Sugar Rush - Jamie Oliver
If Sugar Is Bad, Why Do We Crave It?
The basic problem is that our cravings are a signal of what our bodies want. However, this signal has been short circuited by these toxic mimics of what we really need.
'We are programmed to enjoy eating fatty and sugary substances, and our brains tell us to seek them out,” says psychologist Dr Leigh Gibson, Reader in Biopsychology at Roehampton University.
"First, there is dopamine, a brain chemical that is involved in learning and concentration. When we see or experience something new, dopamine is released in the brain.
"This works in tandem with other brain chemicals called opioids, which give us feelings of enjoyment and pleasure. The combination of these two factors mean that the brain associates certain activities with pleasure, and it teaches us to do them again and again.”
This creates in essence a habit loop - something MIT researchers discovered while experimenting with rats running mazes. They found that the cerebral cortex of the rats' brains were highly active in during initial maze runs but after repeated runs required less and less.
In other words, once we find something pleasurable our brains devote less and less time to thinking about it. We literally go into autopilot with our choices whether it’s junk food or drugs.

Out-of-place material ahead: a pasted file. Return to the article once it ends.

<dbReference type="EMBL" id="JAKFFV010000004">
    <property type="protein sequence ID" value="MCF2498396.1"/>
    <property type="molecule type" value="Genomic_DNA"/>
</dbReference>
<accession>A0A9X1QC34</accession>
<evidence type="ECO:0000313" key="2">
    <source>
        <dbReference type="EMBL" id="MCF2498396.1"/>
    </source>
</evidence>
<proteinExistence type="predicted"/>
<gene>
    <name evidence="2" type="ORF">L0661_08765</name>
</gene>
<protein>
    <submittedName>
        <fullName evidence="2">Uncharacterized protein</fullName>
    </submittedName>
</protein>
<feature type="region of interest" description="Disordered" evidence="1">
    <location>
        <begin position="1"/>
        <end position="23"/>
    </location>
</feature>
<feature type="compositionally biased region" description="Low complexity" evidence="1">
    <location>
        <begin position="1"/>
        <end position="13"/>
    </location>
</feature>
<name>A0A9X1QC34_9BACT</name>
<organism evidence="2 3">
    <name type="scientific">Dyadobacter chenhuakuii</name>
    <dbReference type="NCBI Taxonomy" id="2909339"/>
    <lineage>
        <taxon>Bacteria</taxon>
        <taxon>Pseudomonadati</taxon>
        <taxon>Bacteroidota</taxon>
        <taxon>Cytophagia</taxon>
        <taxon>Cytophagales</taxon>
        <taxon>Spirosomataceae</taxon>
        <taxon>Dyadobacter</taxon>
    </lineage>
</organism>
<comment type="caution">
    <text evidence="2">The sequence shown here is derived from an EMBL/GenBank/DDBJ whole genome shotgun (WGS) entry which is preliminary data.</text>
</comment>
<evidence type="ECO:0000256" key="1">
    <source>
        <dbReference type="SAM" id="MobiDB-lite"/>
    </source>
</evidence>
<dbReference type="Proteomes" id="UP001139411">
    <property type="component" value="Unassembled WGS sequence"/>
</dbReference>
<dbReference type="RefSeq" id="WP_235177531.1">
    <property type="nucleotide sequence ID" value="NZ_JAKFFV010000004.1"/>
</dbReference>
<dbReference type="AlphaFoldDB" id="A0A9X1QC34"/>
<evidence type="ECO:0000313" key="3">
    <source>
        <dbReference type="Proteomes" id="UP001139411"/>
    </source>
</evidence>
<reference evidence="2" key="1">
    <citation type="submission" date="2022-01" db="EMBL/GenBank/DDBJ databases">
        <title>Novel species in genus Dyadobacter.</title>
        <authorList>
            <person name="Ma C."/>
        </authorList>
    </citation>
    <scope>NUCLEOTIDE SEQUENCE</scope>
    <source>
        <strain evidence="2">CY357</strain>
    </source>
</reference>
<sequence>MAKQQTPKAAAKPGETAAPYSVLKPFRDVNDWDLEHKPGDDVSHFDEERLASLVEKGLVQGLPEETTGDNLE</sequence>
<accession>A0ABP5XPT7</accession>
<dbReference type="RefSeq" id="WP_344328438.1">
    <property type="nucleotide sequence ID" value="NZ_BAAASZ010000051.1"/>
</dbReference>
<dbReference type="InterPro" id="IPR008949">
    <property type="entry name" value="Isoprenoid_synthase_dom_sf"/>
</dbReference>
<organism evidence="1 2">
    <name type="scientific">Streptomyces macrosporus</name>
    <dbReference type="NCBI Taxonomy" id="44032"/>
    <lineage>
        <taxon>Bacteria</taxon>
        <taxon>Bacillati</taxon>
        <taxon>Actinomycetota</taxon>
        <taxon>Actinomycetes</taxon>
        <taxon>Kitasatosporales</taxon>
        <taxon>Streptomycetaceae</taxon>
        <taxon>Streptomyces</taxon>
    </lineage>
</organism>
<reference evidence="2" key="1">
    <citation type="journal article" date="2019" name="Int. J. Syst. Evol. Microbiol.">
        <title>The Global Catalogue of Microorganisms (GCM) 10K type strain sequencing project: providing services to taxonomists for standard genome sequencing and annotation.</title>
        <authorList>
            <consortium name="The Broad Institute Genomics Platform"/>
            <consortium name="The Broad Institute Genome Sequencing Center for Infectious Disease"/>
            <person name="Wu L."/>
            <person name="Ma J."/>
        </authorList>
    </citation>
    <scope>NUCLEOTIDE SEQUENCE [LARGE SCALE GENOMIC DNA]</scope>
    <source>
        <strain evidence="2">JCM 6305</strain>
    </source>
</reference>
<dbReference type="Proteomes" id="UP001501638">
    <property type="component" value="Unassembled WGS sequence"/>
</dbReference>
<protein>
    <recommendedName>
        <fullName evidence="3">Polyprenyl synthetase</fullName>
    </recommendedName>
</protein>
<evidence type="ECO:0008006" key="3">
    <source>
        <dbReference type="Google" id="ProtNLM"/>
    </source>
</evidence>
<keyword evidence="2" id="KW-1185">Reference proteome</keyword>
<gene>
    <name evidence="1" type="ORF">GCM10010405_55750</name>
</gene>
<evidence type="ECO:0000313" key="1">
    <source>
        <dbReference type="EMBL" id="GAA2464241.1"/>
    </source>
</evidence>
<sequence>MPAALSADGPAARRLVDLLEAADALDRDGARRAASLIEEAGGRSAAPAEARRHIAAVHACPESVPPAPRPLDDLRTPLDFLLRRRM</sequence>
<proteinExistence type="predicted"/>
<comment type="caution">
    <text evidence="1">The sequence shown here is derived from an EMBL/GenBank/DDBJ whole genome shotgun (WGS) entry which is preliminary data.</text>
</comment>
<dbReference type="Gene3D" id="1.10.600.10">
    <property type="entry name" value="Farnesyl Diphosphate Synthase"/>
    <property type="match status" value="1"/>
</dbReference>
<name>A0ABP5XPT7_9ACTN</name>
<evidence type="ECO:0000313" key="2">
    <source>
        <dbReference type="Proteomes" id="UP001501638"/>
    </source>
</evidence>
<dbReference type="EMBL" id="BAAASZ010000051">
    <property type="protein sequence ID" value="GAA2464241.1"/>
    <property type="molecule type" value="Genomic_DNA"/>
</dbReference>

The Habit Loop
Natural Sugars from Fruits
So What Can We Do?
Of course, it turns out that it goes back to basic nutrition principles.Eating fruit provides the nutrients our bodies need and antioxidants to fight cancer. Meanwhile, the fiber curbs our appetite and helps to prevent overeating and gaining weight.
Read food labels, and be aware of how much added sugar there is in your foods. In Sugar Rush celebrity chef Jamie Oliver was surprised and couldn’t believe how much sugar was in a bottle of sauce he used for an otherwise healthy meal of stir-fry vegetables. Educating ourselves is critical because the current FDA requirements still do not require any warnings about the dangers of consuming sugar.
Consider some natural sugar substitutes. We'll talk more about which sugar substitutes are healthy and which are not. One alternative you may consider is a plant based natural supplement called stevia. Here's more on stevia vs sugar
Stevia vs Sugar
Summary of Why Is Sugar So Bad
- Refined sugars is found in almost every food item these days
- These feed into our body's urges and creates cravings
- Unless we educate ourselves and are aware, this leading cause of obesity only gets worse
- While it's not too late, this is not easy and requires constant awareness and action
- Healthier alternatives include fruits and other whole foods, plus some natural sugar substitutes
This content is accurate and true to the best of the author’s knowledge and does not substitute for diagnosis, prognosis, treatment, prescription, and/or dietary advice from a licensed health professional. Drugs, supplements, and natural remedies may have dangerous side effects. If pregnant or nursing, consult with a qualified provider on an individual basis. Seek immediate help if you are experiencing a medical emergency.